History – Artifacts – The Horses of St. Mark

Advertisements

Quick Fix History

The Horses of Saint Mark, AKA The Triumphal Quadriga, are a set of 4 life-size bronze horse sculptures. These nearly 2000-year-old masterpieces have made an incredible journey!

Quick Fix FactsHorses of St. Mark
CastPossibly cir. 100-200 CE
Material96.67% Copper
Height
13 ft (3.96 m)

Their story begins in Constantinople where the horses were displayed as part of a quadriga at the hippodrome. Though it is not known when the horses first came to Constantinople, they were still on display there in 1204 when the city was sacked by Venetian forces during the Fourth Crusade.

Advertisements

The doge of Venice, Enrico Dandolo, is said to have chosen the horses personally to be taken to Venice as a victory prize. In order to transport the horses, their heads had to be removed. Collars were added to cover the damage, and the horses soon adorned the façade of Saint Mark’s Basilica in Venice.

Quick Fix Terms
QuadrigaA four-horse carriage used for chariot racing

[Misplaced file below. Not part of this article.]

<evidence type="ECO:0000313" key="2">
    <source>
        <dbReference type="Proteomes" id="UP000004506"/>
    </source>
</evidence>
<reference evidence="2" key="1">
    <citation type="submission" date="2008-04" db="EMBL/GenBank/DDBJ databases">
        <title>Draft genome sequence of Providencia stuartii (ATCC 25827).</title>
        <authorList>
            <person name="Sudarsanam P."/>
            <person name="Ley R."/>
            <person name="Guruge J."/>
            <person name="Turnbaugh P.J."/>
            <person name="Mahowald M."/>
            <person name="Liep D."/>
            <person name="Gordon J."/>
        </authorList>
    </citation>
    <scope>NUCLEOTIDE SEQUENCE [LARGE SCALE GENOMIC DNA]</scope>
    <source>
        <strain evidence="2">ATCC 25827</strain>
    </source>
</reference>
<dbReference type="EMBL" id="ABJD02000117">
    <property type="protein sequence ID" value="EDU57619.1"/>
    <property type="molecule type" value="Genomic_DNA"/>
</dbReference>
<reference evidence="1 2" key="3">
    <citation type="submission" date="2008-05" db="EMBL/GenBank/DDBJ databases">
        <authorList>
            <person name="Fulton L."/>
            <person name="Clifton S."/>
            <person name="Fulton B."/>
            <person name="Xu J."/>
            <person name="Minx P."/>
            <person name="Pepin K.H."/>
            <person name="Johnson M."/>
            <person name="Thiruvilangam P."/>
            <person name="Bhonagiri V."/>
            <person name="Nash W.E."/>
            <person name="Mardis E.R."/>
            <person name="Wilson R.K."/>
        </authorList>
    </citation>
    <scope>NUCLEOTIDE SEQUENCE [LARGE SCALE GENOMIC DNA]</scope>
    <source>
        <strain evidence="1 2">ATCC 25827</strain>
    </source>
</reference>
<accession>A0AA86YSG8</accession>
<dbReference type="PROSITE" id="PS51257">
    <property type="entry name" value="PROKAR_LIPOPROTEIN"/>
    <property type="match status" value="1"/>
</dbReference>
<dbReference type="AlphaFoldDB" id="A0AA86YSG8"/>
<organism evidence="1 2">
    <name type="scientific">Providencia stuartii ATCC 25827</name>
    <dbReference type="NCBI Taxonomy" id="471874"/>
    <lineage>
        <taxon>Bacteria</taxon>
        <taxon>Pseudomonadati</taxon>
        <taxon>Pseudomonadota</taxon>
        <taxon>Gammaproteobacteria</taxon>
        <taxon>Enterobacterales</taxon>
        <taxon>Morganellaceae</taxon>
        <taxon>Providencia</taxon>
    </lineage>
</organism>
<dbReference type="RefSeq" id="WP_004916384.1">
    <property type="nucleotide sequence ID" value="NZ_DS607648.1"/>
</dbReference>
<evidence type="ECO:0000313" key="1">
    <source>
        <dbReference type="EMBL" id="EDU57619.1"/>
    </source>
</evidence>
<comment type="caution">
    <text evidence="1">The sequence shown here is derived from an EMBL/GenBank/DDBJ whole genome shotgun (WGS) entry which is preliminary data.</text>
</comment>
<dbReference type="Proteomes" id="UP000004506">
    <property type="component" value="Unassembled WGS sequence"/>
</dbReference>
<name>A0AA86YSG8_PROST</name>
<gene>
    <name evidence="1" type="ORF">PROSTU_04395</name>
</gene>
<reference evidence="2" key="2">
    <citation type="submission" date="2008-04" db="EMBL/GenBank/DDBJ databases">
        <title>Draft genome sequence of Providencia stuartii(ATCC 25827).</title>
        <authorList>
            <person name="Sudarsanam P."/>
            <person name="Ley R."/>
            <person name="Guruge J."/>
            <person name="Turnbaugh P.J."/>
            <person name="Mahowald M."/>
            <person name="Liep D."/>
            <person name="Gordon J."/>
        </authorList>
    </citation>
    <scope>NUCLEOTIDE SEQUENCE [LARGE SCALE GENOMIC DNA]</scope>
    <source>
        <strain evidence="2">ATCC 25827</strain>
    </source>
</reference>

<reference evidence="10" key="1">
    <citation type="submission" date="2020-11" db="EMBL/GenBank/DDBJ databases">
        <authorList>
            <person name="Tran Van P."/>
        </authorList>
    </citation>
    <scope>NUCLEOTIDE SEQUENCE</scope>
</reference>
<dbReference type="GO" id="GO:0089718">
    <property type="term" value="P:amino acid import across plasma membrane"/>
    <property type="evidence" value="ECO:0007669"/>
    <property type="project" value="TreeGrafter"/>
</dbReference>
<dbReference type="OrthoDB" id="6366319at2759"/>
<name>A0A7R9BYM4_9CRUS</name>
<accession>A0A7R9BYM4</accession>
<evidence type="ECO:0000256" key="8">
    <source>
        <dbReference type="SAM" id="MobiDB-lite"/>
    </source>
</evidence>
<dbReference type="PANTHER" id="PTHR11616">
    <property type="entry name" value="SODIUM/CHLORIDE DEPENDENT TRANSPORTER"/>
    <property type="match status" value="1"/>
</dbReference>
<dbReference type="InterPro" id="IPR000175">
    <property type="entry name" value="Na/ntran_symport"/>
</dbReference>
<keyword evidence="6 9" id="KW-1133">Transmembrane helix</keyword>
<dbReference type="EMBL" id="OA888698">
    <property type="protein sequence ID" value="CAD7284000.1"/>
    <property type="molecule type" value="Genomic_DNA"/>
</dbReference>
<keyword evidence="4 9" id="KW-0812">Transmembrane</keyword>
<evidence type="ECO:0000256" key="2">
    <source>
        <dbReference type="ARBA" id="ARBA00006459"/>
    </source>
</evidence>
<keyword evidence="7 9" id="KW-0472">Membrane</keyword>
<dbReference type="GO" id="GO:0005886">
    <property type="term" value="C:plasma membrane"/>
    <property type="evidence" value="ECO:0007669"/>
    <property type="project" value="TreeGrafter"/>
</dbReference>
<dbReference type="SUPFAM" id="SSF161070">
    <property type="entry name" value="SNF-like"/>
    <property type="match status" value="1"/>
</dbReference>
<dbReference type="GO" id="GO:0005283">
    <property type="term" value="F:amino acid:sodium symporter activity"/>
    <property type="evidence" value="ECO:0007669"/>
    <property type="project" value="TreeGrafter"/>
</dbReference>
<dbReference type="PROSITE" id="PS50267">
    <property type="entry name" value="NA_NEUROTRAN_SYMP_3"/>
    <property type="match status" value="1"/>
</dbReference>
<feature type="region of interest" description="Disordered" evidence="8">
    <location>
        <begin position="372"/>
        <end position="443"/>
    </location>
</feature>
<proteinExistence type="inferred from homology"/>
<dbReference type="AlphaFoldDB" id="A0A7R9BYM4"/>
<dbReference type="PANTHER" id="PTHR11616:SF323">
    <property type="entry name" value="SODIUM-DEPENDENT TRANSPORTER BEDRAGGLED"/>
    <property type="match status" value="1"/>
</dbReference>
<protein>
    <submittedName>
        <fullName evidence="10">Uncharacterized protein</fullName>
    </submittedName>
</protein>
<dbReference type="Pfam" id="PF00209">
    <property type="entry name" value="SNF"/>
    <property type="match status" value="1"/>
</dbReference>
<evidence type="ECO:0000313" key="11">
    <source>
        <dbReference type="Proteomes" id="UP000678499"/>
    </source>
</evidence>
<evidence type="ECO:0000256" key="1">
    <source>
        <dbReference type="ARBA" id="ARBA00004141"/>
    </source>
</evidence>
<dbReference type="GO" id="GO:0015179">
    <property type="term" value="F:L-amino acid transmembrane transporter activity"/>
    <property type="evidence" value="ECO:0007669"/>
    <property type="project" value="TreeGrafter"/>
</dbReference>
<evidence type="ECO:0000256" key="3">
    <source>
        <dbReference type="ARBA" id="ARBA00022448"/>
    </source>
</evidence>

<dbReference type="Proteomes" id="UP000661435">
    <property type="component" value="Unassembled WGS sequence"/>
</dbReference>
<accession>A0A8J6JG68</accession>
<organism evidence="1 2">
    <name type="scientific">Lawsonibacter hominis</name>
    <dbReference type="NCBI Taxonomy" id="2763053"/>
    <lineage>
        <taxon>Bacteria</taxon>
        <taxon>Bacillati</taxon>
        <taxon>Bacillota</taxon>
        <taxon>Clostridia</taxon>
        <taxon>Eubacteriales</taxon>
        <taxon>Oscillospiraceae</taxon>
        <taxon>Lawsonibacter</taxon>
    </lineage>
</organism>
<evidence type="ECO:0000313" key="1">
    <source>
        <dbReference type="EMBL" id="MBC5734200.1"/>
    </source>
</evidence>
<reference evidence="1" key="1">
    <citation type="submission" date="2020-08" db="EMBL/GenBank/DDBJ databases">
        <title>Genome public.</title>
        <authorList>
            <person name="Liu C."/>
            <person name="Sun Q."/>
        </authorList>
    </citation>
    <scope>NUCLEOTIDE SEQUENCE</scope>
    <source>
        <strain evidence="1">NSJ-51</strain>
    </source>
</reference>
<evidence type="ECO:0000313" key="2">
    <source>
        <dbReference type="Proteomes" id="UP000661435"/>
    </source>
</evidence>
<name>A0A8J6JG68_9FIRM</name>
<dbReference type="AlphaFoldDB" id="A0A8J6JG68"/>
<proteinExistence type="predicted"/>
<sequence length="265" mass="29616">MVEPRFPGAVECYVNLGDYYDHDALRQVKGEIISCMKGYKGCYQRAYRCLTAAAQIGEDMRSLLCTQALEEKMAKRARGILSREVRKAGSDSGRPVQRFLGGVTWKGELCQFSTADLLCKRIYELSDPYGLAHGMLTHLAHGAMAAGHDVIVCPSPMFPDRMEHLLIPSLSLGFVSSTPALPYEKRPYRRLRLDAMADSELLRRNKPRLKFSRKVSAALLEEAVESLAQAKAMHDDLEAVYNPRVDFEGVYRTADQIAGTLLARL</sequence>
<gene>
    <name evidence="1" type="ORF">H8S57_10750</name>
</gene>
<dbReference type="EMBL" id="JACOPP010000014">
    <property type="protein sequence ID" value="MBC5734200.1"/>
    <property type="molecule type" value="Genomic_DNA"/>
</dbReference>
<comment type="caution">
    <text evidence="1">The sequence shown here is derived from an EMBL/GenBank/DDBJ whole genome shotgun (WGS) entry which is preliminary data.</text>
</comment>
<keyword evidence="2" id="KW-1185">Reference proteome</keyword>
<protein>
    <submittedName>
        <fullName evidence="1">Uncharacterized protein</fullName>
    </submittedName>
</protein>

HippodromeA stadium used for horse and chariot racing
DogeChief magistrate of Venice or Genoa

The horses remained their until 1797 when Napoleon Bonaparte conquered the city and took them as a prize of his own. They were whisked away to Paris where they would crown a new monument, the Arc de Triomphe. After Napoleon’s defeat at Waterloo, the horses were returned to the façade of Saint Mark’s in 1815.

Where the magnificent horses will journey next is anyone’s guess, but for now, they can been seen resting just inside Saint Mark’s Basilica.

Donate

If you enjoyed this and want to see more, please consider supporting my efforts with a small donation. Zippy thanks you!

$1.00

Leave a Reply

Fill in your details below or click an icon to log in:

WordPress.com Logo

You are commenting using your WordPress.com account. Log Out /  Change )

Google photo

You are commenting using your Google account. Log Out /  Change )

Twitter picture

You are commenting using your Twitter account. Log Out /  Change )

Facebook photo

You are commenting using your Facebook account. Log Out /  Change )

Connecting to %s